Congratulations! Your bundle of joy is finally here and now it’s onto breastfeeding and bonding. There’s no doubt that breastfeeding is best when possible, however, when reality hits, there are some breastfeeding challenges you may encounter. For example, when those little fingers start exploring more body parts during feeding and discover...the other nipple! Mom’s life-giving breasts are sensitive enough and now a nipple-grabber? We fully understand! Here are 7 ways to “handle” your nipple-grabbing baby or toddler (or both!).

1Flick Fingers & Say No

2Take Them Off The Breast  

This suggestion is again for the older child who wants more snuggles than actual feeding for nourishment (don’t get us wrong, any and all breastfeeding is beneficial). And because of this, let her cry. I may still hold her, but not nurse, and no nipple-boobie access. You can also give the option of a verbal warning before you unlatch. Say something like  “We’re going to stop our cuddles/snuggles/nursing if you keep (pinching, pulling, etc).” They do learn pretty quickly that if they don’t stop pinching and grabbing, they have to stop nursing because it makes mommy’s nipple sore. This works especially well for those older than two who understand this concept.

3Prevent the Breast Feeding Challenge: Nipple Grabbing

If you aren’t in the toddler stage yet and still with a little one, prepare them ahead of time during feedings. As they start to ‘explore’, gently direct them away the first time it happens. Remember, constant routine and the frequent reminder will create the habit that your other nipple is off-limits. Allowing baby to do it while younger will create a hard-to-break bad habit once he or she is a bit older. 

4Try offering A Nursing necklace/Distraction

5Harder Access

Simply put… cover up your other breast and make it harder for them to access. You can simply leave your hand covering your breast and they can only play with your fingers. If you have a great fitting bra or nursing sports bra, this would be a great option as they are usually tighter and supportive. If they can’t access your breast/nipple, both you and baby can enjoy longer snuggling time without the physical discomforts of tugging-pinch-happy fingers on your already sensitive nipples.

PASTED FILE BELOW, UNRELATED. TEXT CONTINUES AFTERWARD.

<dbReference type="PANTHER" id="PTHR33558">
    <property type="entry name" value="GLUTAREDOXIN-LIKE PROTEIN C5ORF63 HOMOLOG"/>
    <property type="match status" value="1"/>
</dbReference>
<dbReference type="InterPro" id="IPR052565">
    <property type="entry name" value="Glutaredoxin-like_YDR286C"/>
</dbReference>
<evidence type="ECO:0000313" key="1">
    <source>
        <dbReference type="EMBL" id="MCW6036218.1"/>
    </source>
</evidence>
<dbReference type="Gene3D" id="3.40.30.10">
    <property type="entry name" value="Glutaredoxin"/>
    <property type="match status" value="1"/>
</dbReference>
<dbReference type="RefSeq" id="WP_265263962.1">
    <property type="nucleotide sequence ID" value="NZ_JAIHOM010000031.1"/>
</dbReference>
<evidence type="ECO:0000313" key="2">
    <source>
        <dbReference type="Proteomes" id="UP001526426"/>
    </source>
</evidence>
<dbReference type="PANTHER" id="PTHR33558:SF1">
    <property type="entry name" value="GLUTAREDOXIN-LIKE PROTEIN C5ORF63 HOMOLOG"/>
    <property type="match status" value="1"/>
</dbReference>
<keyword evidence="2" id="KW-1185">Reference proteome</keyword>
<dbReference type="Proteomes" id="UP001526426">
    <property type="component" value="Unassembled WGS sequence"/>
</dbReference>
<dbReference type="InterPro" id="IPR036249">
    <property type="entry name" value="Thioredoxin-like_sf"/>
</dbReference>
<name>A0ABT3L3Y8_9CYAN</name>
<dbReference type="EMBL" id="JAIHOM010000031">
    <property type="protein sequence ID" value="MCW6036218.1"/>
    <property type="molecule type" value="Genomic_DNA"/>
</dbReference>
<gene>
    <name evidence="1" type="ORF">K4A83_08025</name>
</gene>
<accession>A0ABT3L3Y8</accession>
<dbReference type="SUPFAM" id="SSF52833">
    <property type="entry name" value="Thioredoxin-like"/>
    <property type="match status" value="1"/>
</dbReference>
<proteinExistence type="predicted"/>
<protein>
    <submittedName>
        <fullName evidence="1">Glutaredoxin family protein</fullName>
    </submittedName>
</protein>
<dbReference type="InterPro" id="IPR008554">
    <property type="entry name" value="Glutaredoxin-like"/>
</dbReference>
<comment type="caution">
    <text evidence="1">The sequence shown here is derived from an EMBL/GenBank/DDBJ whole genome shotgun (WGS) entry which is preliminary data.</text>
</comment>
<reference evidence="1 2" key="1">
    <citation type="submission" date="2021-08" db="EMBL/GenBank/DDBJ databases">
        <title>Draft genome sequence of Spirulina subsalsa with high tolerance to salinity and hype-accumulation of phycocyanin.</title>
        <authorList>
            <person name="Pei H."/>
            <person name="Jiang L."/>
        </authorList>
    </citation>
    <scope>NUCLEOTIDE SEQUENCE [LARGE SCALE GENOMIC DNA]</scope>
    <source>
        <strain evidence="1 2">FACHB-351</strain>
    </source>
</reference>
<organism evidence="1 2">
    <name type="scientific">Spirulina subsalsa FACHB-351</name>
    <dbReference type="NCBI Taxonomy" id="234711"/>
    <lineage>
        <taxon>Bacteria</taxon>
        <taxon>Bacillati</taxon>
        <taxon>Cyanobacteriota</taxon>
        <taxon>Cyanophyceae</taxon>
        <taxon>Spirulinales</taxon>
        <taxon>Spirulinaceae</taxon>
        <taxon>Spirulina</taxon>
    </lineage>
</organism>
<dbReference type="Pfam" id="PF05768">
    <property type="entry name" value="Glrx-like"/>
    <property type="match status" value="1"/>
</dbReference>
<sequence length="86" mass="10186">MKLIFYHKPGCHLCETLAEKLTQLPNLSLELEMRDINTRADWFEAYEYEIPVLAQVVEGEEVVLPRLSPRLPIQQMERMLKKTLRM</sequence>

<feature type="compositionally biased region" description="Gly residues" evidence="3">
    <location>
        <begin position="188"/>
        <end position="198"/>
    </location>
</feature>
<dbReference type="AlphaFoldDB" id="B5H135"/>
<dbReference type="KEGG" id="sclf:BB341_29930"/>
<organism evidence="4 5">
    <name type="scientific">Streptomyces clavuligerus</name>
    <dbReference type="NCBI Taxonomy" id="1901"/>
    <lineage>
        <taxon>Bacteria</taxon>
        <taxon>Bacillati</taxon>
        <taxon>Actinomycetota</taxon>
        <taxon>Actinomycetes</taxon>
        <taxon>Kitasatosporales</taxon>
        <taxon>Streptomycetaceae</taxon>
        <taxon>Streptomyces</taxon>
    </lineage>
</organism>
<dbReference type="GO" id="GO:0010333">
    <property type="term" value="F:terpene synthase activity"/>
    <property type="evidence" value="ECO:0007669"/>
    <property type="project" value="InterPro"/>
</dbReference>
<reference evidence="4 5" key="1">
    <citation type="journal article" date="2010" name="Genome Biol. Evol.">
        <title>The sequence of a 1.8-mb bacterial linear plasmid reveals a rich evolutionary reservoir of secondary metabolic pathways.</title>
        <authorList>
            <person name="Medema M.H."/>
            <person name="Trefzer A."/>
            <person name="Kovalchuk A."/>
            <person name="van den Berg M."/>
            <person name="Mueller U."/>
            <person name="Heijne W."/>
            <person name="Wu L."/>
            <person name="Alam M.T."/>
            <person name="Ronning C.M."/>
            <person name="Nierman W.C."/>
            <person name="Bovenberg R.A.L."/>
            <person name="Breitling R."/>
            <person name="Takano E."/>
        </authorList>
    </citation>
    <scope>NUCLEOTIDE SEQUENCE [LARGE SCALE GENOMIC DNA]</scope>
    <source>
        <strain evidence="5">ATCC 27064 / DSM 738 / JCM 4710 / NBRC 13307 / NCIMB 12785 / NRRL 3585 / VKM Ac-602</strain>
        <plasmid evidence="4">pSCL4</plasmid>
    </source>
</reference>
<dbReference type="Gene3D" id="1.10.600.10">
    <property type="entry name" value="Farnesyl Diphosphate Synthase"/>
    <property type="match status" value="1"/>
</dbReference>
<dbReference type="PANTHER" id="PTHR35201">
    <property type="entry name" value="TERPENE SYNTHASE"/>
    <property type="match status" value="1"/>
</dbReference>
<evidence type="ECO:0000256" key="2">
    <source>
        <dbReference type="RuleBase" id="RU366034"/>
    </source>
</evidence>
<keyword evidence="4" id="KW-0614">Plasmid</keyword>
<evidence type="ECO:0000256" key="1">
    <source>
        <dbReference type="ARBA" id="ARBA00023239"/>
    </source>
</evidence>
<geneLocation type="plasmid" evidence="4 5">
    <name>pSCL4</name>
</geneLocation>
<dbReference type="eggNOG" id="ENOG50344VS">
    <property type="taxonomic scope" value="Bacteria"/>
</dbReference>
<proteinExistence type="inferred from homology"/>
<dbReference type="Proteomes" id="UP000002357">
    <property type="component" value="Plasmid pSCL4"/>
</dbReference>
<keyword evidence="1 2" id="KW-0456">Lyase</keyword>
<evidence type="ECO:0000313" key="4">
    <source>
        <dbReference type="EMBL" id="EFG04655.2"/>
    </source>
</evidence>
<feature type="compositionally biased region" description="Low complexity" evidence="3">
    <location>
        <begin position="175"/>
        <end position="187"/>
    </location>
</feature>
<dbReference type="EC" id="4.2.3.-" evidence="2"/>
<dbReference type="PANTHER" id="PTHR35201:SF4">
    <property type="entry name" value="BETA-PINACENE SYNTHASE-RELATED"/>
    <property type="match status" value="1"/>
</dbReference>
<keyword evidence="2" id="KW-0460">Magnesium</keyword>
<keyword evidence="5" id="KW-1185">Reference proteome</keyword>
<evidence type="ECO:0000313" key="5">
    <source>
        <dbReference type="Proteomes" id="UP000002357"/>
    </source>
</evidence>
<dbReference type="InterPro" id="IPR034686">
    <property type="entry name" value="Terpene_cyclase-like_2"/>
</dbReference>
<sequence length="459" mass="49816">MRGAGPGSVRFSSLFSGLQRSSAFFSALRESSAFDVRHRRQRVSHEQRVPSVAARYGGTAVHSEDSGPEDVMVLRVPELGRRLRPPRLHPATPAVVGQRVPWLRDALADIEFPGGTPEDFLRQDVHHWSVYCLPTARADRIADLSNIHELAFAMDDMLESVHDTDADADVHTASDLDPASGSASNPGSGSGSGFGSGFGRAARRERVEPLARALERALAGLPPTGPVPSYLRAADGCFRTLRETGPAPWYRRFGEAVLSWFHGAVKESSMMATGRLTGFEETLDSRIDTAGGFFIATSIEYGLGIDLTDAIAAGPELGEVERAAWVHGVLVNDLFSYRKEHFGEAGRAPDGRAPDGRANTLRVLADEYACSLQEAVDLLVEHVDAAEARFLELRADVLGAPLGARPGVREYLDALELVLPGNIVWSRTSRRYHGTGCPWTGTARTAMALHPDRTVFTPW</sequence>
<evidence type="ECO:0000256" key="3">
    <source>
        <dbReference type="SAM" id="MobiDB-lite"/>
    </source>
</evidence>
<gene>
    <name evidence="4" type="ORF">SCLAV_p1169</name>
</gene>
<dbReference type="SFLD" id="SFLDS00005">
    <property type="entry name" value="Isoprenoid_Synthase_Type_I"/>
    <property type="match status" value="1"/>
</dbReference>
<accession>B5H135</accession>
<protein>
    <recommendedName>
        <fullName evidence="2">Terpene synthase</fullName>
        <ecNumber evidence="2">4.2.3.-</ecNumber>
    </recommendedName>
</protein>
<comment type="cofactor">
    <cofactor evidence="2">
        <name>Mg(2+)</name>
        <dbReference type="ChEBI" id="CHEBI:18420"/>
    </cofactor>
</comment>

6Distract with other “body” parts

Remember footsie? Does that ‘game’ still exist? Well, if you grew up during the 80’s and 90’s, you know footsie! Obviously, that’s not going to happen with your baby while nursing, however, the same concept applies. You and baby can play body games with each other. Try wiggling your fingers and hand against their free hand. Have them tap your chin after you mimic tapping your chin a certain number of times. The idea is to play body part games while teaching your baby the different body parts and further interacting with them. Don’t forget to have the baby touch her own face too.

Play the “where’s your…” game with the older nursing child. For example, ask, where’s your nose? Where’s your eye? Where’s your chin? Where’s mommy's cheek? And so on. A great distraction to keep their hands occupied and off your nipples!

7Hold their hand/kiss it


Babies and toddlers don’t always comply or realize what they are doing with their hands. Even so, it’s good to have boundaries and limitations to what they have access to on mom’s body. You don’t always have to give in and just tolerate it. After all, you wouldn’t teach an older child to tolerate unwelcome touching by another because someone else just wants to. Yes, that’s a bit more extreme, however, it’s still a crossed boundary and your life-giving nipples certainly deserve a lot of respect and tender loving care… not pinching, tugging, or twisting!

The Emotional Journey Of Breastfeeding is very real, so if this is your first time, Mom, read this.BF


Photo Credits: AndiL. | Pixabay


Please note: This and other Daily Mom articles may include sponsored advertisements, reviewed products and services, affiliate links and other forms of sponsorship. All opinions expressed are of the author, regardless of the nature of the article. To find out more information, please read our privacy policy